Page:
A large portion of human proteins are referred to as missing proteins, defined as protein-coding genes that lack experimental data on the protein level due to factors such as temporal expression, expression in tissues that are difficult to sample, or they actually do not encode functional proteins. In the present investigation, an integrated omics approach was used for identification and exploration of missing proteins. Transcriptomics data from three different sources-the Human Protein Atlas (HPA), the GTEx consortium, and the FANTOM5 consortium-were used as a starting point to identify genes selectively expressed in specialized tissues. Complementing the analysis with profiling on more specific tissues based on immunohistochemistry allowed for further exploration of cell-type-specific expression patterns. More detailed tissue profiling was performed for >300 genes on complementing tissues. The analysis identified tissue-specific expression of nine proteins previously listed as missing proteins (POU4F1, FRMD1, ARHGEF33, GABRG1, KRTAP2-1, BHLHE22, SPRR4, AVPR1B, and DCLK3), as well as numerous proteins with evidence of existence on the protein level that previously lacked information on spatial resolution and cell-type-specific expression pattern. We here present a comprehensive strategy for identification of missing proteins by combining transcriptomics with antibody-based proteomics. The analyzed proteins provide interesting targets for organ-specific research in health and disease.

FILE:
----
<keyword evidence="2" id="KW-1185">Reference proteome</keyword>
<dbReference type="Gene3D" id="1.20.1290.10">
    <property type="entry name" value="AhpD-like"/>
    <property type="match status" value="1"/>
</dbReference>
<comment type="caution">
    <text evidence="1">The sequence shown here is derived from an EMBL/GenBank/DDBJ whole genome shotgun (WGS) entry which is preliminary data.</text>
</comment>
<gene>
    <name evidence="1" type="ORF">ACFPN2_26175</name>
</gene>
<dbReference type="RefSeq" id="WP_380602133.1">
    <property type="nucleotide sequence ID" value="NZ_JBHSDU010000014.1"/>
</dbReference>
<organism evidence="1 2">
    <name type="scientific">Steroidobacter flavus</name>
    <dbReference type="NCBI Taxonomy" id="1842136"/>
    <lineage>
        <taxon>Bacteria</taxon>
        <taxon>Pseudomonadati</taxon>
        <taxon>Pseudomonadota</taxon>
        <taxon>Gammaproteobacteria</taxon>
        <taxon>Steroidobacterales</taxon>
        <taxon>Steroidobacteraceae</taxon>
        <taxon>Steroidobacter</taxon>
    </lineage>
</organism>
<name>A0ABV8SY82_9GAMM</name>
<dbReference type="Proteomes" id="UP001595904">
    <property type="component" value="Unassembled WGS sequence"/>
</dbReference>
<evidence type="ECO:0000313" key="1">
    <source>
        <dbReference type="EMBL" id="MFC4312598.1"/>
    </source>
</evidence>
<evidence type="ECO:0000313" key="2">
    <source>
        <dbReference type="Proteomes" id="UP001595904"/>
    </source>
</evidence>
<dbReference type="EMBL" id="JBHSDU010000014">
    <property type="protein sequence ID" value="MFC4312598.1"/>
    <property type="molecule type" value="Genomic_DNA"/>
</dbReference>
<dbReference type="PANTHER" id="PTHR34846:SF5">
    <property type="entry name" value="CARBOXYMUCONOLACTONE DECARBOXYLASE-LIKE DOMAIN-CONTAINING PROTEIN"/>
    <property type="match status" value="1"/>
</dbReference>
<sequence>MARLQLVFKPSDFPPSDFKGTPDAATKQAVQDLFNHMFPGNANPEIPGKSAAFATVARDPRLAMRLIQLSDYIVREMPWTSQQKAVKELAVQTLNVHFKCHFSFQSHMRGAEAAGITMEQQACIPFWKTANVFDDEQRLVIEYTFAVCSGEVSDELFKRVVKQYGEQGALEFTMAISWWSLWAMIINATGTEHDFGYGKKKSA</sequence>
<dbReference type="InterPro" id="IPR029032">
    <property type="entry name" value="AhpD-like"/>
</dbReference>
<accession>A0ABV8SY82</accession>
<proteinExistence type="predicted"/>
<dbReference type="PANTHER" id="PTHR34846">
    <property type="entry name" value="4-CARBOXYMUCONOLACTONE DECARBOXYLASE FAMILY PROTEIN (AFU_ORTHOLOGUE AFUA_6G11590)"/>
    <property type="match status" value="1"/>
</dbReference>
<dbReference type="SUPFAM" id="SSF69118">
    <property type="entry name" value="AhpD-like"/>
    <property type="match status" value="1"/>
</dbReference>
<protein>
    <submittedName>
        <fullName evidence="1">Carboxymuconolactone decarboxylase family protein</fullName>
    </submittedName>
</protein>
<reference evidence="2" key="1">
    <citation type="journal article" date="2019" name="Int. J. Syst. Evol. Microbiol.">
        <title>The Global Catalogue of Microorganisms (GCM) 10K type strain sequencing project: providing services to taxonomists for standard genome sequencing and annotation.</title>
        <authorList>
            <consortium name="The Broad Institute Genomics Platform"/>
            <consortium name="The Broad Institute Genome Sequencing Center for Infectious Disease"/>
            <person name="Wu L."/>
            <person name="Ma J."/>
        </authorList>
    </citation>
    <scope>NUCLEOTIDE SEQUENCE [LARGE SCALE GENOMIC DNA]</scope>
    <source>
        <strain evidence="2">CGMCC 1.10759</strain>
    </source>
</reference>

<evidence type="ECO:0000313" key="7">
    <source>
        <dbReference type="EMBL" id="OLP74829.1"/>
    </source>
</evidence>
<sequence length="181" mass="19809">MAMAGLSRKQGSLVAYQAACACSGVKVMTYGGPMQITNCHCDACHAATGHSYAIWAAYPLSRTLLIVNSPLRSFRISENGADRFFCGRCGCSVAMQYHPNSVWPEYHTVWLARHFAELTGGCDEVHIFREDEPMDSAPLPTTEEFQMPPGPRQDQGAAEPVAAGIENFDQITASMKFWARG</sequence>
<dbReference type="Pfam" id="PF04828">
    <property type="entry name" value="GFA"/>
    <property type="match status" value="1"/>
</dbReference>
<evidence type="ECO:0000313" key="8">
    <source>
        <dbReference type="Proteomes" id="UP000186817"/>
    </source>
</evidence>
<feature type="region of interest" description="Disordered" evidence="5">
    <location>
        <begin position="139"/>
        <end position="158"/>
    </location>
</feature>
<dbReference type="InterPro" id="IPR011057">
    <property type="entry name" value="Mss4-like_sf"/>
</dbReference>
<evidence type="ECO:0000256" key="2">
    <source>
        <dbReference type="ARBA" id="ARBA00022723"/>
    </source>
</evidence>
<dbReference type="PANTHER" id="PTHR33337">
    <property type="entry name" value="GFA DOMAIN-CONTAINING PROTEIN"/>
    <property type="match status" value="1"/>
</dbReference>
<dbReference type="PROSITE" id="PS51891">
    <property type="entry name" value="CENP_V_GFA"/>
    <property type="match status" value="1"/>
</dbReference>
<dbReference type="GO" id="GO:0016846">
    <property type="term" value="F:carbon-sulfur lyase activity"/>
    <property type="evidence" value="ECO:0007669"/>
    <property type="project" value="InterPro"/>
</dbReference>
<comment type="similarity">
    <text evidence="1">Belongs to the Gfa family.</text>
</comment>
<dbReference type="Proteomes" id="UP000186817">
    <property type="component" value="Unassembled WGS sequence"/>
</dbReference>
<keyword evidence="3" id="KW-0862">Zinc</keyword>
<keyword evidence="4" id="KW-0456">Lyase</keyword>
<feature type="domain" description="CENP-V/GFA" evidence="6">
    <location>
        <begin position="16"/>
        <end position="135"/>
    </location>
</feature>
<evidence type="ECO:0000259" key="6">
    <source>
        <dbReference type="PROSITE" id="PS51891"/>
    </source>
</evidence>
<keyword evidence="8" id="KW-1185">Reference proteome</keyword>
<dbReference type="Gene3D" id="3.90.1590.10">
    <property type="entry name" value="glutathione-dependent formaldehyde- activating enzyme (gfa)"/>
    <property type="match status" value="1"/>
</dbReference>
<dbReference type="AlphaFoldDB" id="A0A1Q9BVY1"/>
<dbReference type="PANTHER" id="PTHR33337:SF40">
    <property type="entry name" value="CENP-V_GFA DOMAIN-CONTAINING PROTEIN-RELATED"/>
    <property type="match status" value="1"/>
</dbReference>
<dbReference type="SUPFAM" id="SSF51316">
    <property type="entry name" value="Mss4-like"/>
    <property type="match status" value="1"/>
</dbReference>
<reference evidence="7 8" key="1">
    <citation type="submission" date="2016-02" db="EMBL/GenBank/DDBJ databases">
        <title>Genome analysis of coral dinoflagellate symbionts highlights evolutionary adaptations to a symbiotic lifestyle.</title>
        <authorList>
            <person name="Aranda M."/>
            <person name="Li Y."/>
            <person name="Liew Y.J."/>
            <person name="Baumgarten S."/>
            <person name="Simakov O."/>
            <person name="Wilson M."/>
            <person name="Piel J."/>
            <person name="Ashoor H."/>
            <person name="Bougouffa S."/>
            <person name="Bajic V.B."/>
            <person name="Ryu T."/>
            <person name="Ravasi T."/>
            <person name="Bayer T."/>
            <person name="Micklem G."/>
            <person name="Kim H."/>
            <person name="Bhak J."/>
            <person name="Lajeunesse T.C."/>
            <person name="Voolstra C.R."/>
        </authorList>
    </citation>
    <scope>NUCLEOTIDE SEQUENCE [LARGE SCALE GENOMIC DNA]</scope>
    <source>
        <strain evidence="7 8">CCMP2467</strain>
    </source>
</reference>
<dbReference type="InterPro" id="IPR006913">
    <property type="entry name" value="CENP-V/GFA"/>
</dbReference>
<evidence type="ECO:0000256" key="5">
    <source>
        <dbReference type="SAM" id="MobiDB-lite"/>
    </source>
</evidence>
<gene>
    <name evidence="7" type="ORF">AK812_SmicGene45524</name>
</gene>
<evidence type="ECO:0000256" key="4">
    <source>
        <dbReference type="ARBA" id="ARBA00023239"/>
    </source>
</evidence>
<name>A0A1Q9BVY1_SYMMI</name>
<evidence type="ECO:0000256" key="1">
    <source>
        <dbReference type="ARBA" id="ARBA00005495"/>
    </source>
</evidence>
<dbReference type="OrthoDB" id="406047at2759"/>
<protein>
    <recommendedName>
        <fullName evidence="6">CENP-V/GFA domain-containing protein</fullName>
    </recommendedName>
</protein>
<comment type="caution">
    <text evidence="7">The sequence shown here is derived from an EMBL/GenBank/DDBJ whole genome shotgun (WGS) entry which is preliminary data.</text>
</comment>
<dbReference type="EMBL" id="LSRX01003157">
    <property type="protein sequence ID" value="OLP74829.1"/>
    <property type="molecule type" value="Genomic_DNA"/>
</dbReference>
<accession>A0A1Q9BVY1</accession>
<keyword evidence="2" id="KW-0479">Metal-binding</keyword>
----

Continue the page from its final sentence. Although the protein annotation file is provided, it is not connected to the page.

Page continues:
Keywords: antibodies; immunohistochemistry; missing proteins; protein localization; proteomics; tissue profiling; transcriptomics.